This is a GameCube that I acquired recently. It has a true HDMI output and blue controller ports.
Last year I replaced the broken GD-ROM of my Sega Dreamcast with a GDEMU. While it works great and does everything as it is supposed to do, there is a large open space where SD cards tend to get lost:
The NEC PC-9821 computers output a very unusual resolution that most western monitors struggle with: 640 x 400 @ 24 kHz. I tried at least half a dozen monitors of all types and ages and none of them was able to display a picture at all (except an “out of range” message). Video scalers like the DVDO iScan VP50 Pro don’t recognize the signal either. Some sources claim that the cheap GBS-8220 converter is able to convert the signal – that is only partially true. You can see a stuttering picture that eventually becomes clear when you start the Windows 98 Desktop, but that doesn’t work in DOS.
The other day I prepared my Atari Jaguar to build a rotary controller for Tempest 2000. I hadn’t used it in a while and accidently picked the wrong power supply – smoke was rising immediately from the console.
The culprit was easily found, chip U38 (MC34163DW):
Continue reading Atari Jaguar Power/Sound Fix and Rotary Controller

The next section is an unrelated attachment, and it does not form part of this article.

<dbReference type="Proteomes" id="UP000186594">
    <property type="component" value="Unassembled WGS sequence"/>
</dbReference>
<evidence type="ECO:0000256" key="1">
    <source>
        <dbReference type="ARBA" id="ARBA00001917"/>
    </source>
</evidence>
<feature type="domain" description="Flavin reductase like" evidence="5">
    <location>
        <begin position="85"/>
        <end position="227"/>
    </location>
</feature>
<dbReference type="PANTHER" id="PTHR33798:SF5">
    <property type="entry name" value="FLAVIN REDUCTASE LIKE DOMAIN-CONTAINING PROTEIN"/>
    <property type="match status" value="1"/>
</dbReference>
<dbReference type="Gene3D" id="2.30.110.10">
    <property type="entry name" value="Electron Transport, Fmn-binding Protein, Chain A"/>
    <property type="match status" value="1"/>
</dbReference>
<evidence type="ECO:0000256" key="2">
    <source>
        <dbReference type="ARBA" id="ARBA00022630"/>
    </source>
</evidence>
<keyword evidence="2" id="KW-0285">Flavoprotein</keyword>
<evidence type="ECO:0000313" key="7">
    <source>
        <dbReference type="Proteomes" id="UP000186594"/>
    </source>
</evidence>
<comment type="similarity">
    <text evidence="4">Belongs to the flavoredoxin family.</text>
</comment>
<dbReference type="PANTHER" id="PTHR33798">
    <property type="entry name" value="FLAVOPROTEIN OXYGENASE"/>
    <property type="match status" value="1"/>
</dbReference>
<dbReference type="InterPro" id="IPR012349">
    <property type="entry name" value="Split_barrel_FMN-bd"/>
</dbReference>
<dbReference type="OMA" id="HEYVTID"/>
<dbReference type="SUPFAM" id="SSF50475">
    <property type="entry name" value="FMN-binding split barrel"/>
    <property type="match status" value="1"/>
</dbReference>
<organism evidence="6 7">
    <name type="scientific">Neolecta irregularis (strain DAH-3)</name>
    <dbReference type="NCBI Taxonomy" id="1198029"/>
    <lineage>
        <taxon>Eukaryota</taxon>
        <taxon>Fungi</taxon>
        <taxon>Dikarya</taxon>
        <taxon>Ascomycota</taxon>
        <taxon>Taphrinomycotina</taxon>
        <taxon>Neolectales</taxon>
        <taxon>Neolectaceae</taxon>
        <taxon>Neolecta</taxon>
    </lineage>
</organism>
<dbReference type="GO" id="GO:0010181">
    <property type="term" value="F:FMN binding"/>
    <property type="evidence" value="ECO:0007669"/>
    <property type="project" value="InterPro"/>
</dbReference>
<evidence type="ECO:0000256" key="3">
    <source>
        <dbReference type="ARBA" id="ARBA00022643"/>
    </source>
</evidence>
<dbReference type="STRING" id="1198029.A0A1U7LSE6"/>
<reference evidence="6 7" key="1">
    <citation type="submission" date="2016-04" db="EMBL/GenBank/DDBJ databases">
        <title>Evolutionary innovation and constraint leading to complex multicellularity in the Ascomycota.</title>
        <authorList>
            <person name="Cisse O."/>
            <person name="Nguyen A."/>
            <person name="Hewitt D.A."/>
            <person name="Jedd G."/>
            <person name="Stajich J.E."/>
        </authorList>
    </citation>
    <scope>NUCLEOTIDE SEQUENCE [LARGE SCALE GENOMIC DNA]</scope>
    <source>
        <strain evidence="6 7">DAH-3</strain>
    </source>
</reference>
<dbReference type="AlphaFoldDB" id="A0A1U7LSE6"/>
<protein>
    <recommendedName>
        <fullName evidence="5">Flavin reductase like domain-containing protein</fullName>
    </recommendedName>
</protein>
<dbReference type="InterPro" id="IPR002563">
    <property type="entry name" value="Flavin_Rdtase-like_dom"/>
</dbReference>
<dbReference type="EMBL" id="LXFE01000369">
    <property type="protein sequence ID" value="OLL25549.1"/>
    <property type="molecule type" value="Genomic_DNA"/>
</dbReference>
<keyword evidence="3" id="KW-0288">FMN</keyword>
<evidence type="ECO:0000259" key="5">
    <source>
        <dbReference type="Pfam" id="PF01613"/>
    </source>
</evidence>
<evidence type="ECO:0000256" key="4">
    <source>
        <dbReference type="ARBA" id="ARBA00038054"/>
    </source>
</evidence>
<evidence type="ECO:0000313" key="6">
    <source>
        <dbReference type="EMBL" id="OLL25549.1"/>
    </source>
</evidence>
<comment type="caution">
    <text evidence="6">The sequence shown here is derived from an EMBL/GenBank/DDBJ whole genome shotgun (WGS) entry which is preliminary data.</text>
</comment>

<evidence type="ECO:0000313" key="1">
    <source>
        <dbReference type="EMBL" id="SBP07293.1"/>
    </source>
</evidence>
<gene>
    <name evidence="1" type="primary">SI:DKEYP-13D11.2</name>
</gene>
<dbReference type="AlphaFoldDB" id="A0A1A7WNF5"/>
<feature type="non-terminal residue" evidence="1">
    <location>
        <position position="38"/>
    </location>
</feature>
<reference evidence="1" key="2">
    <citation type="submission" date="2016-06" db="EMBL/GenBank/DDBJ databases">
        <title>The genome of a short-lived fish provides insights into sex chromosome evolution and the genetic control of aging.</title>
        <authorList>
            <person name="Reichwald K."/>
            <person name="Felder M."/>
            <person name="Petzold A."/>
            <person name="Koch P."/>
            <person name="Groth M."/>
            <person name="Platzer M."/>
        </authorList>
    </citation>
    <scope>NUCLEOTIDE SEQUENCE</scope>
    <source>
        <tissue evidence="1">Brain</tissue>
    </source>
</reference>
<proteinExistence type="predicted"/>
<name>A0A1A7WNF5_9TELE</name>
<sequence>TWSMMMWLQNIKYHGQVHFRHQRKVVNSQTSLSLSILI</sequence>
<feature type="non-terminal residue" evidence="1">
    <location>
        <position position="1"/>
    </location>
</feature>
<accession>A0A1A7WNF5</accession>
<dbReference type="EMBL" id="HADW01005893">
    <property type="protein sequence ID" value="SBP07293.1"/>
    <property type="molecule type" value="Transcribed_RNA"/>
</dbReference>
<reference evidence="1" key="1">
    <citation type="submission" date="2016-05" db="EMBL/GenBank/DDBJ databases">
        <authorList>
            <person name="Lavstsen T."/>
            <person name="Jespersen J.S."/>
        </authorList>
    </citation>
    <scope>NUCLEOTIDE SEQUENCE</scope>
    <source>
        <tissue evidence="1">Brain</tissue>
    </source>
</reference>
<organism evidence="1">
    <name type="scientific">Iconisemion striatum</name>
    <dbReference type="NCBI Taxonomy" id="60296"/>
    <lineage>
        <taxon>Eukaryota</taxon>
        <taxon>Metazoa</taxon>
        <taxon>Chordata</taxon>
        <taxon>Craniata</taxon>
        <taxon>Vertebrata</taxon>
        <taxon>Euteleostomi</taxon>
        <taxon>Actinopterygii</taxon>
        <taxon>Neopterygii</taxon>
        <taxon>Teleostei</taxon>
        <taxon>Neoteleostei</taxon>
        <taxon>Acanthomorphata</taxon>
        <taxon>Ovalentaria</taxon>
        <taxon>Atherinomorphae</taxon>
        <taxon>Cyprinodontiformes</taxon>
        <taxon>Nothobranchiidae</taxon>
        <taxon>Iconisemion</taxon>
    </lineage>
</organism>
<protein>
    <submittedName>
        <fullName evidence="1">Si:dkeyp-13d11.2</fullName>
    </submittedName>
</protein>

Found two more donor carts for use in a Sega Pico flash cart:
The Lion King: Adventures at Pride Rock and Magic Crayons, both “Assembled in Mexico”.
Continue reading Two Donor Carts for Sega Pico Flash
Now that I have an extra backup of my Mega CD save files on the Sega CD Ultra Backup RAM cart I can replace the battery of my the old CD BackUp RAM Cart without worrying about data loss.
It is possible to do an open heart surgery to prevent the memory from being erased and replace the battery while the Mega CD is turned on . I went for that procedure to avoid having to copy all files from one cart to another again.
Continue reading A new battery for the Sega CD BackUp RAM Cart
Two days ago Flavor of flashmasta.com anounced the pre-presale of a new WonderSwan flash cart: The WS Flash Masta.
For all Bandai WonderSwan owners this is exiting news as the flash/development carts for this system are very rare and expensive (e.g. the official WonderWitch or the WonderMagic Color).
To give you an idea what we can expect I’ll show you some carts he has made for the Neo Geo Pocket Color:
First there was the Neo Pocket FlashMasta and the Neo Pocket LinkMasta. I’ve used the Blue Version of the LinkMasta since 2011 and bought a new red 3D printed case for it last year.
Just recently my GD-ROM drive stopped reading Discs. It’s time to try something new: GDEMU
The original document suggested to use Sesame Street: Alphabet Avenue as donor cart and pointed out to use an „Assembled in Mexico“ cartridge. As you can see a regular US cartridge won’t do the trick.
Continue reading Sega Pico Flash Cart Tutorial